Eclectic, yes, marketable to any but the stouthearted or schizophrenic, unlikely. It would be with the release of their third collection in 1988, "What Up, Dog," that the boys would hit their commercial stride, earning two top 10 singles worldwide with "Walk the Dinosaur" and "Spy in the House of Love." Global tours followed in Europe, Japan and the USA, and the album would find its way to the upper rungs of that year's critic's polls, and eventually be included in Rolling Stone Magazine's 'Top 100 albums of the '80s.' A fourth studio album -- "Are You Okay" --would follow in 1990 and that too spawned a top 5 hit internationally, the rap-inflected cover of "Papa Was a Rolling Stone." The band would take to the road in 1992 opening for Dire Straits on a four-month tour of Europe's bigger venues, and also released a best-of package, "Hello Dad I'm in Jail," which included a remix of their earlier Ozzy collaboration, "Shake Your Head," this time with Kim Basinger (!) sharing co-lead vocals and leading to another smash single on the dancefloor and pop charts overseas. Of course, that's not all the lads were up to all those years. Don Was stepped to the fore as a producer after working with Bonnie Raitt on the Grammy-winning "Nick of Time," staying in constant demand for the next decade and working with everyone from Iggy to Kristofferson to the B52's to Elton John and Brian Wilson, to drop just a few names. David Was went Hollywood and produced two soundtrack collections for the "X-Files" and wound up scoring two network TV dramas. And together, Don and David produced the Grammy-winning Roy Orbison/ KD Lang duet of "Crying" as well as Bob Dylan's "Under the Red Sky" album. They also started a badminton club for ex-cons called the "Birdie Men from Alcatraz," or so it was rumored. It was Don's work with the Rolling Stones on "Bridges to Babylon" and "Voodoo Lounge" that inspired a return to the good old days of bandhood. The Bruz Was rented a studio across from a strip joint on Sunset Blvd. and hunkered down to make some new tracks in the last few years. Nothin' like some hip-shakin mamas in close proximity to get the juices flowing again, n'est ce pas? The band reformed to play the Sundance Film Festival in the winter of 2004 and made a triumphal return to London's Jazz Cafe the following fall. Was (Not Was) may have been napping, but they never stopped having nightmares! The results will soon storm the barricades of radio, concert halls and festivals 'til they are sent to their rooms to do more audio homework. Stay tuned, don't drop out, not just yet!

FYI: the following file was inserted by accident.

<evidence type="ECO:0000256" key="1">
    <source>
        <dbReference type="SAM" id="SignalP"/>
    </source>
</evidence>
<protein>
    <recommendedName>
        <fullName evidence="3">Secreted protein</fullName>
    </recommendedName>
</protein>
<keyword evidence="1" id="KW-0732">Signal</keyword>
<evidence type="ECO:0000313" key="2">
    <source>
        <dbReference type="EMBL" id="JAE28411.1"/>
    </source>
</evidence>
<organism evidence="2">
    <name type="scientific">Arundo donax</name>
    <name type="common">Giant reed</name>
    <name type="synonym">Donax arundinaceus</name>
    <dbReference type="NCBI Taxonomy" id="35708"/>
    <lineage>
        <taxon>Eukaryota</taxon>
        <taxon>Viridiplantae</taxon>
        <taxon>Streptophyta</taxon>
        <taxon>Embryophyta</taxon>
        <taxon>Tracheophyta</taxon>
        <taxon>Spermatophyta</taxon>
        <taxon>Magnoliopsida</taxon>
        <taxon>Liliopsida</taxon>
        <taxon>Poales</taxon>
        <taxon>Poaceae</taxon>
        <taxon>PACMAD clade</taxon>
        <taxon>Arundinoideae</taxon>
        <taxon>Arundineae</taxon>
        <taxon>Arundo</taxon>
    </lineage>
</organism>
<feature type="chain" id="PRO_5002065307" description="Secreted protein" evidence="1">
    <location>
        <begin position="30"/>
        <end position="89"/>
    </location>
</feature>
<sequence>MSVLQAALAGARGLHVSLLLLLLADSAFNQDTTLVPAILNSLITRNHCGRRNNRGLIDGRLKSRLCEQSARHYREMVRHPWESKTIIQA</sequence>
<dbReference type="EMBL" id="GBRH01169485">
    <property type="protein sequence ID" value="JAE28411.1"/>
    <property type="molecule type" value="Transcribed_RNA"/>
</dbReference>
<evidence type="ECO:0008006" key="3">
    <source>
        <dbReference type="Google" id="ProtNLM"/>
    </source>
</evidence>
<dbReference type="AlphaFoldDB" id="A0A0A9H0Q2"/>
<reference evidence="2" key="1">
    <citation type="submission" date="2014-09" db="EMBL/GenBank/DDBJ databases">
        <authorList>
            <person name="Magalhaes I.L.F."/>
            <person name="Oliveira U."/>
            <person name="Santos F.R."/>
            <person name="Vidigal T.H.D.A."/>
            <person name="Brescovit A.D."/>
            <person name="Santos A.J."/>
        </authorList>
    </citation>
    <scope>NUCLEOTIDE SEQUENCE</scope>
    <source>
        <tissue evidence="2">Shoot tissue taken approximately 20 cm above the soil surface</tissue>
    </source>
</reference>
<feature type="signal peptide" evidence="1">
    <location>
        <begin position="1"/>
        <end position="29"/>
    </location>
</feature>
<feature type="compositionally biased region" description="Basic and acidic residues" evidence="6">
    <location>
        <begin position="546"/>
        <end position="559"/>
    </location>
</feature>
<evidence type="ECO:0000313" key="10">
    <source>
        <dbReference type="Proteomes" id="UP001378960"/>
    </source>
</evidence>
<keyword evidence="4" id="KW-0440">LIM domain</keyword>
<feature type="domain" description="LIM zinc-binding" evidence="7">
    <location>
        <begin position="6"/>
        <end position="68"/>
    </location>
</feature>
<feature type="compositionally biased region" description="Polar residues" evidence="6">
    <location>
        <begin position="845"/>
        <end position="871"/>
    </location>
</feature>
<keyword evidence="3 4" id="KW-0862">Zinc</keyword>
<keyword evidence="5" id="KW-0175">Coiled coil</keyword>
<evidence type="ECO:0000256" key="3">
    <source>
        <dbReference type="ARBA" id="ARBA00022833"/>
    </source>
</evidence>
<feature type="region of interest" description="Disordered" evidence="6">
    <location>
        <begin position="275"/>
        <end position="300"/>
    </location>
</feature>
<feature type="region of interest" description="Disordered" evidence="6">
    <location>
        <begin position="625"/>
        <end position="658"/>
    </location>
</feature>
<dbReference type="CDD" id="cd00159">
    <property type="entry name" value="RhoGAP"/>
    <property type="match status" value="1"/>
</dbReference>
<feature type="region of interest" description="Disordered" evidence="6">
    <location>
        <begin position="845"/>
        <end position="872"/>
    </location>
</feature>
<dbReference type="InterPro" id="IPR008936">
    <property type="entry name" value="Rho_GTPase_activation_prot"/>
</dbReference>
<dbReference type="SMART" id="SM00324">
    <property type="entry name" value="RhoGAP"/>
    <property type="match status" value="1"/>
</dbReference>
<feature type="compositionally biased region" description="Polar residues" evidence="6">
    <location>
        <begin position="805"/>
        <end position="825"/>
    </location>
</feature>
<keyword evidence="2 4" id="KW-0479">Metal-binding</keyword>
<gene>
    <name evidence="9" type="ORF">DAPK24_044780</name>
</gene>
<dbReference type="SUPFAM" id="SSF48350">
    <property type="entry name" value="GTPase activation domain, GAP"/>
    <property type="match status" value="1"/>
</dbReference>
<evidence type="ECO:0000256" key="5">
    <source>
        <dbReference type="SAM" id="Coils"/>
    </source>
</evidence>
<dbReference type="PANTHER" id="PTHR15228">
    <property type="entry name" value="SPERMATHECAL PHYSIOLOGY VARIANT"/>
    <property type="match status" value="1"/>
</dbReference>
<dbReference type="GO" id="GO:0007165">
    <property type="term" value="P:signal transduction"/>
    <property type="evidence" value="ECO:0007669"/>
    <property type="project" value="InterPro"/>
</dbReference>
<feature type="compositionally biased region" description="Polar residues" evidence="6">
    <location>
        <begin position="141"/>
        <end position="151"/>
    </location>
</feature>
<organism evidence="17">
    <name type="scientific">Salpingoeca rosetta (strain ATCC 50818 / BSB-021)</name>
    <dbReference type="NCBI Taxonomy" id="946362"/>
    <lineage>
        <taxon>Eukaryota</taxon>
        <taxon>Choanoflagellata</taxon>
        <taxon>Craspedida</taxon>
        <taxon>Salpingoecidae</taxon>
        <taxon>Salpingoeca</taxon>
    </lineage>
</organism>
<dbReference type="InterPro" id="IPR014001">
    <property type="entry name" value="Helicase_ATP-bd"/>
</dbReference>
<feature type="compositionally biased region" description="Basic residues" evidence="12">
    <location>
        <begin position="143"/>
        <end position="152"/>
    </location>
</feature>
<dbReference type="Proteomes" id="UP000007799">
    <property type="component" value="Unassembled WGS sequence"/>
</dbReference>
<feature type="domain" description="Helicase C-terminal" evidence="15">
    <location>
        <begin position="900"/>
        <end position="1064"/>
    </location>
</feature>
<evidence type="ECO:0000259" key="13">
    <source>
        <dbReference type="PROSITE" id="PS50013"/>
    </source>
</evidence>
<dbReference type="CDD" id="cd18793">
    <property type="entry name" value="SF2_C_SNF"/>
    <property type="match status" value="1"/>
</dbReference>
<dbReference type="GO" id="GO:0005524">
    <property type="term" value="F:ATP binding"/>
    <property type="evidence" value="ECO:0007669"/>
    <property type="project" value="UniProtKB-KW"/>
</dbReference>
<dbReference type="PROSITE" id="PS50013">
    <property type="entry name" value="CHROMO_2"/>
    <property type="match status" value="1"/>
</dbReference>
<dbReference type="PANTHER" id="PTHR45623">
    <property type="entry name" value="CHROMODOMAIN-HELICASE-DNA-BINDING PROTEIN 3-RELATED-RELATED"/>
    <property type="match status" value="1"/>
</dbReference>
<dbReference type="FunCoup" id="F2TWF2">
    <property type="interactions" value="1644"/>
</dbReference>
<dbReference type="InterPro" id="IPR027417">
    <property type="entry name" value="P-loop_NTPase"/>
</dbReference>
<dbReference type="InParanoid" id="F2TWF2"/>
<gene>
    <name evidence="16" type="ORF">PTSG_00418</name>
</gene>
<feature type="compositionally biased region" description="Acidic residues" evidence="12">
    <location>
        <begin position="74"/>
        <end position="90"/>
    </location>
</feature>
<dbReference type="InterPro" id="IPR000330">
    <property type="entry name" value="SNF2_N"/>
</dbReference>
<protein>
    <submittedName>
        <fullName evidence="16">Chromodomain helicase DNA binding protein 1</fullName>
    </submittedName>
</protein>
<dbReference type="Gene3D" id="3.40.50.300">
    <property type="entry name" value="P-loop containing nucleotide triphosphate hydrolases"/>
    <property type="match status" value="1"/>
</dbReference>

"an endearing mess... a sausage factory of funk, rock, jazz and electronic dance music, all providing a boogie-down backdrop for a radical (and witty) political message of unbridled personal freedom and scepticism of authority."
[Detroit's Metro Times]